What does “healthy” mean to you?
There are so many terms that get thrown around that we often forget what they even mean. An Example of this is the term “functional” when talking about types of exercises you should be doing. Then you’ll hear about people “hacking” fat loss, fitness, hunger, etc. Given that this is a healthy living blog, another term I see floated around on social media daily is “healthy“. What does “healthy” even mean anymore?
Are six pack abs healthy?
Is the Food Babe healthy?
Is ice cream healthy, ’cause IIFYM (If It Fits Your Macros)?
What’s not important is to try and lump all of these things into one category. What is important is to define what your healthy is.
Let me explain.
In the Spring / Summer, I like to spend a few months dieting down so I’m leaner for beach trips. When dieting, you have to be in a caloric deficit. Well dieting isn’t fun because it means you can’t eat pancakes or desserts as often as you may like. So when I would indulge a little and make some protein pancakes, I might top it off with sugar-free maple syrup.
Is sugar-free syrup healthy?
It’s super low calorie and allows me to satisfy my sweet tooth while still maintaining a lean physique. Ask a “real food” advocate, and they would be disgusted that I am eating something with more than five ingredients and words in the ingredients list that you cannot easily pronounce.
So who’s right?
Technically, we both are. It’s healthy in a sense that it is allowing me to satisfy my cravings without the high caloric impact. But you could also argue that it is not healthy because it is not real food. Since I’m the one dieting, and my goal is a defined midsection, and I know this isn’t something I am going to eat frequently, I would deem sugar-free syrup as healthy for me.
Let’s look at another example, ice cream.
In it’s simplest form, fat loss is about energy in vs energy out. Yes, it’s more complicated than this. Food quality matters. Sleep matters. Stress matters. Exercise matters. But, simply put, if input > output, fat loss will not occur.
Let’s say you follow the IIFYM lifestyle. It’s almost bedtime and you have 300 calories left of some fat and carbs to fulfill. You decide to have a serving of ice cream.
Is this healthy?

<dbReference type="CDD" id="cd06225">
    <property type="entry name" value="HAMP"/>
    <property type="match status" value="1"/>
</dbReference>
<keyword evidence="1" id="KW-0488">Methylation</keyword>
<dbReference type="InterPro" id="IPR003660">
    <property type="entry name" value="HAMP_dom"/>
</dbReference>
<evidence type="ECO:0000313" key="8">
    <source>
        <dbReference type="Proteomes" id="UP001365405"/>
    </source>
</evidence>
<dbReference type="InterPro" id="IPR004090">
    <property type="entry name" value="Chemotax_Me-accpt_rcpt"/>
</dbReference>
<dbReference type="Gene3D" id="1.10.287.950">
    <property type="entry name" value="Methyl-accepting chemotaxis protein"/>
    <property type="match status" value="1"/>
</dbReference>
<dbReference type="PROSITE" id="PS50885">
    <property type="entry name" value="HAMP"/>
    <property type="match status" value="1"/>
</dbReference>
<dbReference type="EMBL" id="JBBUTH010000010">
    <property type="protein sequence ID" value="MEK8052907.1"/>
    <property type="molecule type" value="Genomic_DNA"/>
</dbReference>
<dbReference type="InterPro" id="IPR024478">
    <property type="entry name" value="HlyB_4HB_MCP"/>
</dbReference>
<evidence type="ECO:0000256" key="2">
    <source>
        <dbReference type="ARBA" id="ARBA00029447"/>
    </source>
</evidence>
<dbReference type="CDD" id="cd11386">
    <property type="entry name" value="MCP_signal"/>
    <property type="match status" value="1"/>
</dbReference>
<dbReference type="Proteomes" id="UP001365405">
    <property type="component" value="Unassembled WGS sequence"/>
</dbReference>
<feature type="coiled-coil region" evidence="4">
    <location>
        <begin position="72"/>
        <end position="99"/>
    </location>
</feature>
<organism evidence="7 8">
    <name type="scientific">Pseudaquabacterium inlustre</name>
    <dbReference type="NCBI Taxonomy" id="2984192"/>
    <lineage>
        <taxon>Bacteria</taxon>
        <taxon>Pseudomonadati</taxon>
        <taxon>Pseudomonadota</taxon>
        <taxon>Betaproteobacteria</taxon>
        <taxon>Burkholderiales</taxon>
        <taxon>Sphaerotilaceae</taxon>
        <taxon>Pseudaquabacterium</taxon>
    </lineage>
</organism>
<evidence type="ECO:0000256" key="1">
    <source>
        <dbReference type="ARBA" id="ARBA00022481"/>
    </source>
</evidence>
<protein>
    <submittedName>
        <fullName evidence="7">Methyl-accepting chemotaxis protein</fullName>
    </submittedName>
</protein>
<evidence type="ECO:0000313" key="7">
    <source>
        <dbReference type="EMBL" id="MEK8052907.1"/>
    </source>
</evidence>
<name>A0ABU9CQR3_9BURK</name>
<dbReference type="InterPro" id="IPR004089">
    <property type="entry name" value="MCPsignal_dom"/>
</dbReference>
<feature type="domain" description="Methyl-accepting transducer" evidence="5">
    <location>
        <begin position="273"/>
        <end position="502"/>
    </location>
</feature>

Depends on who you ask. Ask the real foodie, they say no. “Look at the ingredients list!” Ask me, I say yes. Your goal is to eat within a specific macronutrient total each day. Your ice cream fits that requirement. So for you, I would consider this healthy. Should you eat ice cream every day? Probably not. But did you just curb your cravings without sacrificing your fat loss efforts? Yerp. Healthy, done.
There are tons more examples of this. Should you eat the whole egg or just egg whites? It depends. Have some extra room for fat in your diet? Eat the whole egg. It’s one of the most nutritious foods on the planet. Need mostly protein? Eat egg whites this time around. Both are healthy, though you may get different answers depending on who you ask.
So what’s the point in all this?
Don’t get wrapped up in what your co-worker or someone on Facebook says is healthy or not. If you see a lean person eating a giant plate of pasta, don’t just assume that pasta is a healthy option for you. Especially if you sit at a computer eight hours a day and watch DVR four hours a night. The lean person more than likely worked out at some point that day and is using the starchy carbohydrates to refuel from his / her workout.
If you are more confused now than when you started the article, fear not. Know that nothing in nutrition is black and white. Nor is it in fitness. Or any other realm either, really. There is always going to be a gray area. The idea is to, first, identify what your personal goals are. Are you trying to get abs? Are you just trying to look and feel better? Trying to build muscle? Figure this out first. Then identify your healthy.
If fat loss is something you currently struggle with, I have something I want to give you. I’ve created a [FREE] 8 part fat loss video series. Each module we cover a different aspect of your new fat loss lifestyle. We cover macronutrients, alcohol, supplements, exercise and plenty more. To learn more about it, check this out.
Brian Brian is a certified trainer and hormonal fat loss consultant through Metabolic Effect. His likes include the Carolina Panthers, IPAs and lifting heavy weights. His dislikes include traffic, negative people and the Pittsburgh Steelers. You can find Brian at his blog, on Twitter or Facebook. Come say hi.